Curtis, Gonski, Mordant sell Alexandria Bunnings for $70m

The 1.9 hectare site at the north east corner of Gardeners and Bourke roads.

Charter Hall is paying $70 million for an outgoing Bunnings outlet on 1.9 hectares near Sydney Airport with plans to repurpose it as a logistics investment.

The Alexandria site, 520-530 Gardeners Road, on the north east corner of Bourke, will be held by Core Logistics Partnership.

It was offloaded by prominent businessmen John Curtis, David Gonski and Simon Mordant’s Mordant Properties.

The sale price reflects a significant windfall – the vendors paying $16m in 2015 when the occupier’s lease expiry was considered risky (Bunnings, which no longer needs the facility, is committed until 2024).

Since owning the property, and especially after COVID, Australia’s industrial sector has performed strongly as business model changes focused on distribution over retail footprint.

Income generating land bank: Charter Hall of Alexandria property

Charter Hall describes the Alexandria/Mascot industrial and logistics precinct as tightly held and the asset as an income generating land bank.

It has negotiated a surrender package with Bunnings.

The landlord reasoned the purchase, saying it is anticipating a shortage for well-located commercial stock because of the area’s gentrification which has in recent years caused large industrial parcels to be rezoned for high density residential use.

“The [Alexandria] property provides excellent redevelopment options including the ability to develop a high-profile logistics or last mile facility under the current zoning,” according to CLP fund manager, Simon Greig.

“This acquisition is aligned with CLP’s strategy to replenish its development landbank and grow its Sydney portfolio,” he added.

“It will capitalise on strong demand for industrial and logistics facilities in the South Sydney area”.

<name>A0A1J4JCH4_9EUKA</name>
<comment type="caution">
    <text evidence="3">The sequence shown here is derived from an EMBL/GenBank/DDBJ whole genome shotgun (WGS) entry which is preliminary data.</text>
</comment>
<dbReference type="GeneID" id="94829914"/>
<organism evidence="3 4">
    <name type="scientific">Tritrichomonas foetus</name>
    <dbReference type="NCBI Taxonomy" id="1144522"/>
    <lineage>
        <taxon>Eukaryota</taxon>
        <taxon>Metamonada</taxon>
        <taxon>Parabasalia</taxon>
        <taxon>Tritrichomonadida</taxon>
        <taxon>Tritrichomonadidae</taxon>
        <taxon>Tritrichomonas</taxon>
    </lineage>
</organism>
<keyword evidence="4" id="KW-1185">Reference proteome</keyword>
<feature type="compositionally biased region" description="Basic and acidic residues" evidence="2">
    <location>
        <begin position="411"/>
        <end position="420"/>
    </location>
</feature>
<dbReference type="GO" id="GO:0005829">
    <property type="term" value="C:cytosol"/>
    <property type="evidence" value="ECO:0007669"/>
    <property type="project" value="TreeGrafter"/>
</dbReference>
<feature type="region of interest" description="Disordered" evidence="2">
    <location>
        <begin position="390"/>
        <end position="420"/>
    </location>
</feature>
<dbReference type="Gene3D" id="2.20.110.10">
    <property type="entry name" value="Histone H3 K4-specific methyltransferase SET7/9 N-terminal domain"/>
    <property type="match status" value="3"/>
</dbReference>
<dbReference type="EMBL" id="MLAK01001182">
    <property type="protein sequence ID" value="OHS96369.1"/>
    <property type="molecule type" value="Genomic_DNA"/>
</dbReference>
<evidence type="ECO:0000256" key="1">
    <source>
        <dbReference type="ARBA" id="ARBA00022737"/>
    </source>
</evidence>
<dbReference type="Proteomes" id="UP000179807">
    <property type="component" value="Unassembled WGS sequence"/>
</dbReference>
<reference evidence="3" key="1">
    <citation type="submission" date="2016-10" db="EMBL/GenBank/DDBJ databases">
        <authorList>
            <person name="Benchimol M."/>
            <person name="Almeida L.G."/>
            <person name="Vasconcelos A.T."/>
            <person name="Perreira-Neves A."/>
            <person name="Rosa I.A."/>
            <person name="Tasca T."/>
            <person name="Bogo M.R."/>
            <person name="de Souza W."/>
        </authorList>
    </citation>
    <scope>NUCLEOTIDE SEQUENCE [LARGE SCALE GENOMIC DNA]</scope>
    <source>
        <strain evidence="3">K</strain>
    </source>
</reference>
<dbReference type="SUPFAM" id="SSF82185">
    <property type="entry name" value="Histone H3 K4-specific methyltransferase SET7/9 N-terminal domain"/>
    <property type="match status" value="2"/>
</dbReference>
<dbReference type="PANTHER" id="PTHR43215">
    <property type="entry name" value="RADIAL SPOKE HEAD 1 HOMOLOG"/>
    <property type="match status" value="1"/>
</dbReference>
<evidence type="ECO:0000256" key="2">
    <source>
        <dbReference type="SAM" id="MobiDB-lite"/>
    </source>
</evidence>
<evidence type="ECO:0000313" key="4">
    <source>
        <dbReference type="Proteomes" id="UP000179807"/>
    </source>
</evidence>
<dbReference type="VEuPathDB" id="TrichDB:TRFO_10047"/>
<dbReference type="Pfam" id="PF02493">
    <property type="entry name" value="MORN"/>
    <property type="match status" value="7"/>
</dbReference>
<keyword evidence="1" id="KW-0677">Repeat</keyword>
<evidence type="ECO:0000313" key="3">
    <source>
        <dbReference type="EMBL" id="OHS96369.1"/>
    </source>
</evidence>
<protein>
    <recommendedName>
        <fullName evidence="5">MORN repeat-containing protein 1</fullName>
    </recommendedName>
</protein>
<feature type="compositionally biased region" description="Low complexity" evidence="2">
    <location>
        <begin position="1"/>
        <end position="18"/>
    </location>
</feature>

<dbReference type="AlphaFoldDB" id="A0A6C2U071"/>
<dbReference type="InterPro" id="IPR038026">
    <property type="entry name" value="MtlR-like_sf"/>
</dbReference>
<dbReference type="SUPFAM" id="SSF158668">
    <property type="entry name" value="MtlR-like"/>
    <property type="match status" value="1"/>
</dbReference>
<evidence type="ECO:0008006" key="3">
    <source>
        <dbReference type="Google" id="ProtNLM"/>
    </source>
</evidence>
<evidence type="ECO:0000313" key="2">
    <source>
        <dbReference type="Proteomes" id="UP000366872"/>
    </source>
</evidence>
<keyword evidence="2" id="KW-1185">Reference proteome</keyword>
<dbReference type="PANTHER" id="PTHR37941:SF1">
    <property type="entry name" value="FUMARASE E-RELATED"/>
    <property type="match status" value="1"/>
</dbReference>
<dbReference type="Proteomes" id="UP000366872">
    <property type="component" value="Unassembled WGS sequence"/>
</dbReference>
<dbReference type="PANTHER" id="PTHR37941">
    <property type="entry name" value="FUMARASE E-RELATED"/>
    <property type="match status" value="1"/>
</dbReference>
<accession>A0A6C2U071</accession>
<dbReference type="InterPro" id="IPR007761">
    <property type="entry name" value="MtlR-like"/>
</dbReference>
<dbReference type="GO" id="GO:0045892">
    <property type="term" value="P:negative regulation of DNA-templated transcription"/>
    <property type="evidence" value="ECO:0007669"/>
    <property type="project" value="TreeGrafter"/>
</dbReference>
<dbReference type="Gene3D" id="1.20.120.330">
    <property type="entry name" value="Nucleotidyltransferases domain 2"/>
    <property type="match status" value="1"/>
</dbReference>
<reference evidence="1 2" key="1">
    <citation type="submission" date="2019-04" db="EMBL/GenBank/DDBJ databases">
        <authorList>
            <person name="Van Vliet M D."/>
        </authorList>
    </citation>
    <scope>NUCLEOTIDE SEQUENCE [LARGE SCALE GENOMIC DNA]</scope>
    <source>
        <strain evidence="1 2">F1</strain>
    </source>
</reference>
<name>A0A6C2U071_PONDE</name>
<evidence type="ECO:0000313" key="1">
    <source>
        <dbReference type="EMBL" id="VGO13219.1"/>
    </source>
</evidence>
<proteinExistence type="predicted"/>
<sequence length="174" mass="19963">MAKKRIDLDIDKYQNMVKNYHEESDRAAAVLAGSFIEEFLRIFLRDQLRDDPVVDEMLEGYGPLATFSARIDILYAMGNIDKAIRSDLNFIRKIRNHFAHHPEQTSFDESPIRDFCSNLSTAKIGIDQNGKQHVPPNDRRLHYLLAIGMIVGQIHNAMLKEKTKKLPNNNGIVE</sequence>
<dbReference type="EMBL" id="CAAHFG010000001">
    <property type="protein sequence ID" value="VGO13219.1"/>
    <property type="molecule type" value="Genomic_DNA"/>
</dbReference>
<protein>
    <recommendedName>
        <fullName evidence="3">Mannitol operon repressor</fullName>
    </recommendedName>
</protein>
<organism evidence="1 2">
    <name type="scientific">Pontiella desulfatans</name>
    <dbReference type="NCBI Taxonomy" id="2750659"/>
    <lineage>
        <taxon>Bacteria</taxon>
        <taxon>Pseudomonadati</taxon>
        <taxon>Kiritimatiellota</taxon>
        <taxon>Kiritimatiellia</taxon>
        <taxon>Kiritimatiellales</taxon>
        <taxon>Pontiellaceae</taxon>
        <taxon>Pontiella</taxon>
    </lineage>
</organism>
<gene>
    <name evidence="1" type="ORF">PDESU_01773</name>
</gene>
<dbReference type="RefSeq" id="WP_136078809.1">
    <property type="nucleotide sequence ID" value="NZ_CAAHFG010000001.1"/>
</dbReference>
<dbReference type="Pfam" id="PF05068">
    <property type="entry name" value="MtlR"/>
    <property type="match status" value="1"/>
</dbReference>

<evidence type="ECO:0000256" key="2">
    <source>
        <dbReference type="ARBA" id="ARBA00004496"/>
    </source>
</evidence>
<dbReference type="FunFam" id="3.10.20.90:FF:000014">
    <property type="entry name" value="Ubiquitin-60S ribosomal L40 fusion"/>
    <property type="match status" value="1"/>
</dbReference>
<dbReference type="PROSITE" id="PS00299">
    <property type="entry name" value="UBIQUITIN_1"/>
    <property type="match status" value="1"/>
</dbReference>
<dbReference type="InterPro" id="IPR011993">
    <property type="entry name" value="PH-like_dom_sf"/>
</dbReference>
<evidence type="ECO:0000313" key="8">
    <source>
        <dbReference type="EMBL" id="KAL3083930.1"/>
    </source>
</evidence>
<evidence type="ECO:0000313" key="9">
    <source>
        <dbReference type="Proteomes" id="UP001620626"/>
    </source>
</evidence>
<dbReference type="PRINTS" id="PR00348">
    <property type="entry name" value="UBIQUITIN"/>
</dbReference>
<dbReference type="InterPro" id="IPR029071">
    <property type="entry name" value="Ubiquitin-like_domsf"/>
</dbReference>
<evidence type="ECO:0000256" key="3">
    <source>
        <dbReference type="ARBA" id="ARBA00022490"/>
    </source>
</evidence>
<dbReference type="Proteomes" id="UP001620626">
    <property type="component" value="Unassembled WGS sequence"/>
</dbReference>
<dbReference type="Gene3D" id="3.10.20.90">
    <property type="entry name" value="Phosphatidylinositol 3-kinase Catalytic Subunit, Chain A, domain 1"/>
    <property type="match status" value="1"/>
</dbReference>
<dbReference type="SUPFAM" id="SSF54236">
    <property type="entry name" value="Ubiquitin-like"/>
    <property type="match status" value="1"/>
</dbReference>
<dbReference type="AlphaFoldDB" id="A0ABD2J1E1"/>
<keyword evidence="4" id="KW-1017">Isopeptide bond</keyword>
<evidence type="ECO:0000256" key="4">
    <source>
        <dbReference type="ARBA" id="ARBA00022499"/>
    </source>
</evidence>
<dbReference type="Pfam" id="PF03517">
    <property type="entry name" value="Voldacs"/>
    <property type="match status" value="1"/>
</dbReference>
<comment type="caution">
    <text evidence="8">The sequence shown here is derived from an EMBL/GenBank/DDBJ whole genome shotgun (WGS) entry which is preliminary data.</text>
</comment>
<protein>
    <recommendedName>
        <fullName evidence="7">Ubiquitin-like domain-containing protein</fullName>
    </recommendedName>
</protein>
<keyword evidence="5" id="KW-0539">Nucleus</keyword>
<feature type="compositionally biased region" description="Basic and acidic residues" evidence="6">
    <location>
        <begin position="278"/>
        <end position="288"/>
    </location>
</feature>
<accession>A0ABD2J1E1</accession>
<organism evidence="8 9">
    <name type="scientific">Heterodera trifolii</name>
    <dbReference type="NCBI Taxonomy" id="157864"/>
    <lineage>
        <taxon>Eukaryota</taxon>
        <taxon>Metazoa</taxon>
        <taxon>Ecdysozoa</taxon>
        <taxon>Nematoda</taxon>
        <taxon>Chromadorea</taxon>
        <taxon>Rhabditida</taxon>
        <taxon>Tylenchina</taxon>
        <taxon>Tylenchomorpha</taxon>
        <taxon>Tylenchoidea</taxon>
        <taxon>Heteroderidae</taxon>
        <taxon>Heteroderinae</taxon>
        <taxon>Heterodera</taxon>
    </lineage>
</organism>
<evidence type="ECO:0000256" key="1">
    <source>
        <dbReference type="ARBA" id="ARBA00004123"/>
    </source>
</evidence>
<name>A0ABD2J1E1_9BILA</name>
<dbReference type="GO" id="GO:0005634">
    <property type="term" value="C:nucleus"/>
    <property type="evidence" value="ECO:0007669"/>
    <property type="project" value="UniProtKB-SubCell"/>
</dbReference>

Alexandria is about 2.5 kilometres from Sydney Airport and three times that distance to the CBD.

The address is also near St Peter’s Westconnex Interchange, set to open in 2023, linking the M4 and M5.

“South Sydney is one of the most sought-after industrial precincts in Australia given the access to major transport hubs, the Sydney CBD, port, airport and surrounding densified residential precincts” a company statement said (story continues below).

One Commercial’s Josh Charles introduced Charter Hall to 520-530 Gardeners Road.

Charter Hall now owns 60 Australian Bunnings stores

Sixty Australian Bunnings outlets are now owned by Charter Hall.

Last month, the landlord paid $353m for six of them – on behalf of its managed Long WALE Hardware Partnership.

The fund is also speculated to be giving that vendor, CBRE Global Investors Asia Pacific Bunnings Trust, $50m for an Auckland investment of this type.

Since 2006, Charter Hall has acquired Bunnings stores as part of a portfolio seven times.

Most of the properties occupy large prominent holdings; some, like Alexandria, which lend themselves to an industrial repurpose.

Industrial and logistics portfolio exceeds $11b now: Charter Hall

Charter Hall managing director and chief executive officer David Harrison said the Alexandria purchase and its relationship with Bunnings “has allowed us to access a fantastic high profile corner site with multiple development options”.

The value of industrial and logistics assets controlled by the group also now exceeds $11b, leased to more than 140 businesses, the institution added.

It owns land which could make way for another $1.5b of product, too.

CLP specifically is worth about $2b.

Its portfolio includes 38 industrial and logistics properties – 99.7pc of which is occupied, on tenancy agreements which should see 3pc per annum rent rises.

The fund’s Weighted Average Lease Expiry is 9.3 years.

The view from Bunnings Alexandria’s car park. Charter Hall said it bought the asset as a commercial development play because much of the suburb’s industrial stock has recently been replaced with high density housing. Image (and top): Google Street View.

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Marc Pallisco

A former property analyst and print journalist, Marc is the publisher of